365 match reviews, one for each date on the yearly calendar? Challenge accepted. Welcome to 365 Wrestling.
Like I said a couple of entries ago, I’ve been a lifelong fan of the Royal Rumble and watched them all. As a kid, that meant dad ordering the pay-per-view and watching it together.
So, here’s the thing. I remember ordering the 1991 Rumble. I remember the Rumble match. I remember Virgil finally decking Ted DiBiase. I remember Sgt. Slaughter winning the title. And while I’m sure I saw the opening tag between the Rockers and the Orient Express, well …
Sooo, we’re correcting that today.
You can watch this match on Peacock, by the way.
By this point, Shawn Michaels and Marty Jannetty have been wrestling the Orient Express dating back to WrestleMania VI. That rivalry’s been going on so long that this is actually the second version of the Express to go against the Rockers. After Akio Sato left the WWF, he was replaced in the team by Kato — aka Paul Diamond, a former longtime partner of Pat Tanaka as Badd Company.
If you like double-team moves in tag matches, or exchanges involving all four wrestlers, then this is the match for you. I won’t spend time trying to recap it all; just go and watch, or rewatch, it for yourself. These two teams pack so much action, innovation and creativity into this match.
The finish is outstanding and worth a deeper dive. The Rockers set up for a Rocket Launcher on Kato, but Tanaka intervenes to break it up and Shawn crashes to the floor from the top rope. The Express isolate Marty, with Kato slingshotting him into a knife-edge chop by Tanaka. They go to repeat the move, but this time Shawn saves the day, decking Tanaka, who doubles over as Kato unknowingly slingshots Jannetty, who catches Tanaka in a sunset flip for the three count. With poorer timing or less talented wrestlers, this would have come off as clunky and overly choreographed. Good execution makes for a slick, seamless culmination.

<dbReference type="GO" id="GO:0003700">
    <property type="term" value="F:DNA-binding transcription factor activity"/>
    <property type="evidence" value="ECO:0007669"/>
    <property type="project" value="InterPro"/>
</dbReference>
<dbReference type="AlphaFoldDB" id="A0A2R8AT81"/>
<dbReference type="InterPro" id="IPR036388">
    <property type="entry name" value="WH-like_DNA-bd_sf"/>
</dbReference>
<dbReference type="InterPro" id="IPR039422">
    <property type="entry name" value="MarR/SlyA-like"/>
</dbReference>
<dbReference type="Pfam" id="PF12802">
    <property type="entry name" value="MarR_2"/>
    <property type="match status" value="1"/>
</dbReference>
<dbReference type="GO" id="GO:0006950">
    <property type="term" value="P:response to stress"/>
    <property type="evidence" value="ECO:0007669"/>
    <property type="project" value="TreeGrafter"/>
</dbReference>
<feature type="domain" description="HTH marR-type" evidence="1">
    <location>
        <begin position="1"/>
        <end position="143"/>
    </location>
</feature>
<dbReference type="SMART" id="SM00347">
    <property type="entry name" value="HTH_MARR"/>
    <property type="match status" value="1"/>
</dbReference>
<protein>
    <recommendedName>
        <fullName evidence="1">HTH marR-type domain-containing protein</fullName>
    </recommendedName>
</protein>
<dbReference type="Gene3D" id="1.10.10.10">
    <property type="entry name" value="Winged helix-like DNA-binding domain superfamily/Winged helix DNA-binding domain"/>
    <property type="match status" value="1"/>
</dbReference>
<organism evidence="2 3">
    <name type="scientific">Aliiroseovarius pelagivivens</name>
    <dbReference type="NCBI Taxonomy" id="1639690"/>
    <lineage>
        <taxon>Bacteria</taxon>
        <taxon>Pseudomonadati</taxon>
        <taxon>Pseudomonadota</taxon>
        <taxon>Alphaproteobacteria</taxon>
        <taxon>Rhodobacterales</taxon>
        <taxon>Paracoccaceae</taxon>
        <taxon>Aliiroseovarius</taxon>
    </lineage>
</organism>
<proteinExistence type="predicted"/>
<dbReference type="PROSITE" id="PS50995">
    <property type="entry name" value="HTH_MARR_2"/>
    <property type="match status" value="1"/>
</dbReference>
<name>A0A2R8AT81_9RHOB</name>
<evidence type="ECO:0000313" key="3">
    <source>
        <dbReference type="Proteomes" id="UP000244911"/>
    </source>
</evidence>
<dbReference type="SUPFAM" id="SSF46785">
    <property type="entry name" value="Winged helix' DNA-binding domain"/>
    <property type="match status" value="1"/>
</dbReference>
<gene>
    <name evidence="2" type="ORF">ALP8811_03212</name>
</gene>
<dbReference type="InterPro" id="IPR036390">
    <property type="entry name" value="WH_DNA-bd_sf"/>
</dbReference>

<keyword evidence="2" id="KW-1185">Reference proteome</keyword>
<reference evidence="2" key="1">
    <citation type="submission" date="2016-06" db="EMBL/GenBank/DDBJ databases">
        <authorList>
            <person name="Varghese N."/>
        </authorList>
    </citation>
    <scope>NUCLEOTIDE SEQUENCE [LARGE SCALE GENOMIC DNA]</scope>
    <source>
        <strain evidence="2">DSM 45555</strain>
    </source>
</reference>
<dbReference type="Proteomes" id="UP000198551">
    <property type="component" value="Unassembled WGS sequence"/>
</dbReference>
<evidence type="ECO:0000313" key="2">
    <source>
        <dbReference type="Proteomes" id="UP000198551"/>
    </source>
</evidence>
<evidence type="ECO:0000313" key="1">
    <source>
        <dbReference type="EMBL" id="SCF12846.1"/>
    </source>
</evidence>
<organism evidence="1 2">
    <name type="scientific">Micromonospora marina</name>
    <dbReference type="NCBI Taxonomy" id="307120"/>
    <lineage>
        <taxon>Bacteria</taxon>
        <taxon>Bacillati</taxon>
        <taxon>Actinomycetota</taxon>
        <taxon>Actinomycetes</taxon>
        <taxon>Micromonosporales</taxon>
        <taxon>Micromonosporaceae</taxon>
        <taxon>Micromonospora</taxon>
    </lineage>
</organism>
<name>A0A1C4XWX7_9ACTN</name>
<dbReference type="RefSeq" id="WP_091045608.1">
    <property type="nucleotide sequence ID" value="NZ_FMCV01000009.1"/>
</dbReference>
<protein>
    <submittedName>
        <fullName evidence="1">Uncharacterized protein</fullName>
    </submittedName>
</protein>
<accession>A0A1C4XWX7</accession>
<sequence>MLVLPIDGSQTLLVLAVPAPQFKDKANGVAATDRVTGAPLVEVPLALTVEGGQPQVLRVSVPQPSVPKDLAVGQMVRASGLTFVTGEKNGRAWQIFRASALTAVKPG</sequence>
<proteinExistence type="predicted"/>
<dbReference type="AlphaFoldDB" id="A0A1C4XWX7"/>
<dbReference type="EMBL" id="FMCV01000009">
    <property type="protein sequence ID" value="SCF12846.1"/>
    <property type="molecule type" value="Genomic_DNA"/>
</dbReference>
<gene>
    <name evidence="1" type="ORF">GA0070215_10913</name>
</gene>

Roddy Piper joins Gorilla Monsoon on commentary here and adds quite a bit, enthusiastically praising the skill, talent and athleticism of all four competitors. On the few occasions where the action slows down and someone gets put in a hold, Piper is quick to explain how the hold is effective and the strategy behind it. He does everything that an analyst on commentary should do, in my opinion…
Final Rating: 8.9
I definitely have never seen this match before, because the product produced by these four here is unforgettable. I loved this match. They go almost 20 minutes and I could have watched them battle for another 10.
Placement on the card can help, or hurt, a match. Putting this match first was the ideal spot, whipping an already eager pay-per-view crowd into a frenzy. It’s also worth noting how atypical this match was for WWF, especially in this era. A nearly 20-minute match, worked at this pace, with this many big moves and double teams and high spots just didn’t happen in this company, at least in this era.
Looking back, and seeing matches like this, it’s rather astonishing that the WWF never gave the Rockers a run atop the division. All four guys get their chance to shine in this match, but make no mistake, this is really a showcase for the Rockers. It’s celebrated as one of the best undercard matches at a Rumble, and for good reason.
We head down Mexico way.